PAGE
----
The Flemish Government has announced that it will put aside €2 million every year for scholarships for students in the region who have been accepted into renowned universities abroad.
For most people, simply gaining a place at high-ranking universities like Yale, Oxford, or Harvard would be unlikely. But when the high fees and living costs are factored in – often totalling hundreds of thousands of euros – this opportunity becomes nigh-on impossible.
This is why, as of the 2022-2023 academic year, the region is launching a two-year scholarship programme that will help support the “very best students” –between 20 or 30 per year depending on the costs that the scholarship will cover.
“This a good policy because studying at such top universities strengthens students considerably and it will mark them out on the labour market,” Herman Van Goethem, dean at the University of Antwerp, told Radio 1.
The scholarship will be selective and comes with strict requirements. A student must first apply for and be accepted by the university independently and must have a master’s degree with “excellent grades” from a Flemish university.
But good grades alone won’t secure a grant as students must also write an extended essay about their “leadership potential.” Finally, they must fill out the grant application form “correctly and on time in excellent Dutch.”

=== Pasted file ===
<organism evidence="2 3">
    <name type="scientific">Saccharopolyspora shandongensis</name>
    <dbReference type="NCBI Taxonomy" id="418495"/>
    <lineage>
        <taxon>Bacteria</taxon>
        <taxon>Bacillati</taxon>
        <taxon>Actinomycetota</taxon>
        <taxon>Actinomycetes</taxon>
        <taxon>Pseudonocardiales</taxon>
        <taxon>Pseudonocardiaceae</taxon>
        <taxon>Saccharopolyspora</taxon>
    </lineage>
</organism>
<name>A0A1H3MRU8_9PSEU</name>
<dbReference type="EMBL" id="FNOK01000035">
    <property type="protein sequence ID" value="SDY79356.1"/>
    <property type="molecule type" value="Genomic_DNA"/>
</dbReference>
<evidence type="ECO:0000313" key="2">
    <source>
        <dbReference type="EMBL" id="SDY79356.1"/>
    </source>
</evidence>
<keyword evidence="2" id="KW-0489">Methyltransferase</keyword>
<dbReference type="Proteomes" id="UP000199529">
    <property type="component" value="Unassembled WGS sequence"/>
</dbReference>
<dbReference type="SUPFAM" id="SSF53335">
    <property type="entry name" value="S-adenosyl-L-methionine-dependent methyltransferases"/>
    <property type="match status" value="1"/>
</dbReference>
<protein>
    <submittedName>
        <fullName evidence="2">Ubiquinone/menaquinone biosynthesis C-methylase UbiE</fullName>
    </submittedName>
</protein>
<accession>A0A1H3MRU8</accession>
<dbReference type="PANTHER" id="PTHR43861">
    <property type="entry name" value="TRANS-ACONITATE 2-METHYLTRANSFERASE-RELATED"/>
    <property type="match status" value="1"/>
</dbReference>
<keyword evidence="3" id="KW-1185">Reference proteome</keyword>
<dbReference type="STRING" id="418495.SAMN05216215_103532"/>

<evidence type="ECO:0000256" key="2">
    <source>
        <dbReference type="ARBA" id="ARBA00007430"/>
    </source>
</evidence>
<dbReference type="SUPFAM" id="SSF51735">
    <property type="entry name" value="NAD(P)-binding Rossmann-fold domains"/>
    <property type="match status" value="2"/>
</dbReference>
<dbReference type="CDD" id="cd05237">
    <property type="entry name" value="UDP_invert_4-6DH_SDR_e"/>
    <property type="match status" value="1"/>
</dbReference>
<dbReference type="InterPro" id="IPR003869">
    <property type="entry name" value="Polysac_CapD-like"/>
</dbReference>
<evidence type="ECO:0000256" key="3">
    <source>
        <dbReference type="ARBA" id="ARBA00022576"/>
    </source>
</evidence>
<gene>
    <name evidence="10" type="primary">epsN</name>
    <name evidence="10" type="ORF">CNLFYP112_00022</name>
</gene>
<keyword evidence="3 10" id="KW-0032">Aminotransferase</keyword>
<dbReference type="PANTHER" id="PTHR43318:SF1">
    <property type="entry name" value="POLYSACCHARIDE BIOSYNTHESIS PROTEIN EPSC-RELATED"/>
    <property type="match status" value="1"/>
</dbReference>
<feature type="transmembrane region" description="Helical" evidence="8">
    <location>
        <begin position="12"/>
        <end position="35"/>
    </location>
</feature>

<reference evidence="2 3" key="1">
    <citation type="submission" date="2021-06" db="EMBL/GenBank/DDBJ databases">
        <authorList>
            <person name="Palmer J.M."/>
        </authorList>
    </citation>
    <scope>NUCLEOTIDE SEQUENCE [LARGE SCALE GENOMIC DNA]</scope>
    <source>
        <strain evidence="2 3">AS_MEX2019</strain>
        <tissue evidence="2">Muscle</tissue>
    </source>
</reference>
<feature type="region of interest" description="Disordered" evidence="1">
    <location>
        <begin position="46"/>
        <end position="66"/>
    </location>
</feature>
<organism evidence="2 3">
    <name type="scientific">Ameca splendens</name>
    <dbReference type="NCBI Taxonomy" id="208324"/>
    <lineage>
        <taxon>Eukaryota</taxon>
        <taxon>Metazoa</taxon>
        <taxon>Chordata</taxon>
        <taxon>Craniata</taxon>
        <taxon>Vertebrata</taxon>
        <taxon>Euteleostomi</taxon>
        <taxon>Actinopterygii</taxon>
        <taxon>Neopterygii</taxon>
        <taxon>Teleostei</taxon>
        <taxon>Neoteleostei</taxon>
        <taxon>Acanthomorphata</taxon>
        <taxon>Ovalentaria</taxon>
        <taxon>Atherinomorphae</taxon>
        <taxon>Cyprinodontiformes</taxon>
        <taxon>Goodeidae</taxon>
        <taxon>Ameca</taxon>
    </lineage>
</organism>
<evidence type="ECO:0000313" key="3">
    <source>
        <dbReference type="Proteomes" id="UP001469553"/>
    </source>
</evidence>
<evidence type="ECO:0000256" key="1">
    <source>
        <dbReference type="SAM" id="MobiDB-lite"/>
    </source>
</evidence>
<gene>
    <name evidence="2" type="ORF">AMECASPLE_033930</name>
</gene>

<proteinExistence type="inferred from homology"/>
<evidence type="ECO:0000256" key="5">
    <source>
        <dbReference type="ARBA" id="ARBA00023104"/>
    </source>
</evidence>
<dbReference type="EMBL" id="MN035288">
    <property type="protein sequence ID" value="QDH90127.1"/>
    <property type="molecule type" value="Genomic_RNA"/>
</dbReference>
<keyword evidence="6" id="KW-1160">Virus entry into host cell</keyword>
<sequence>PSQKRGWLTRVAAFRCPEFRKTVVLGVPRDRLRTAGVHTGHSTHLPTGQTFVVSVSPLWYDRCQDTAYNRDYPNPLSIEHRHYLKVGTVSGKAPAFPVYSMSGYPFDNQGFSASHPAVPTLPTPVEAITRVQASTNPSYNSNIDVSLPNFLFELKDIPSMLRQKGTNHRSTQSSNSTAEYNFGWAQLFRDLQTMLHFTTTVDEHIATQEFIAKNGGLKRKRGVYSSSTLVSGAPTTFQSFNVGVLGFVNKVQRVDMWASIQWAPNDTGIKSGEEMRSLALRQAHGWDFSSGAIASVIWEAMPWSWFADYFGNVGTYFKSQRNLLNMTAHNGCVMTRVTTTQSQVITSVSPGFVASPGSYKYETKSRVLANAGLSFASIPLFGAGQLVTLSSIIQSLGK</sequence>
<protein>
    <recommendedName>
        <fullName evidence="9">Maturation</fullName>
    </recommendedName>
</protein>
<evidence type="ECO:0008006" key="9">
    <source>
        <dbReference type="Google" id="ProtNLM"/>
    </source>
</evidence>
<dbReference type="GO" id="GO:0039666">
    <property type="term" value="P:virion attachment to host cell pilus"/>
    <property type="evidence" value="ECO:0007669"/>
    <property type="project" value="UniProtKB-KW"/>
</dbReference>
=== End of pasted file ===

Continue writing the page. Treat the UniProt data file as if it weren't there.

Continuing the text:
Part of foreign policy
The programme will cover students from a wide range of disciplines, from sciences to humanities. The amount of money awarded to students will depend on the course they apply for, the location (a list of eligible universities is still being drawn up), and other related costs such as transport and accommodation.
“It is important to make sure that the system is democratic: we must decide whether the grant should be dependent on the income of parents and how the government can ensure that it is available to the most talented students at all levels of the population,” Van Goethem asserted, suggesting that a system should be put in place to safeguard the democratic nature of the programme.
The scholarship programme had already been agreed upon in early July and will be introduced at the request of Flemish Minister-President Jan Jambon.
According to Jambon’s government, this will be an extra instrument of foreign policy, as it will eventually lead to an “international network of top Flemish students at the best universities in the world,” VRT News reported.
Van Goethem highlighted the benefits of the government is focussing on the very best students as well as trying to democratise education and higher education: “top programmes are really useful – they offer chances and opportunities and this opens up avenues for people who would otherwise not be able to take them.”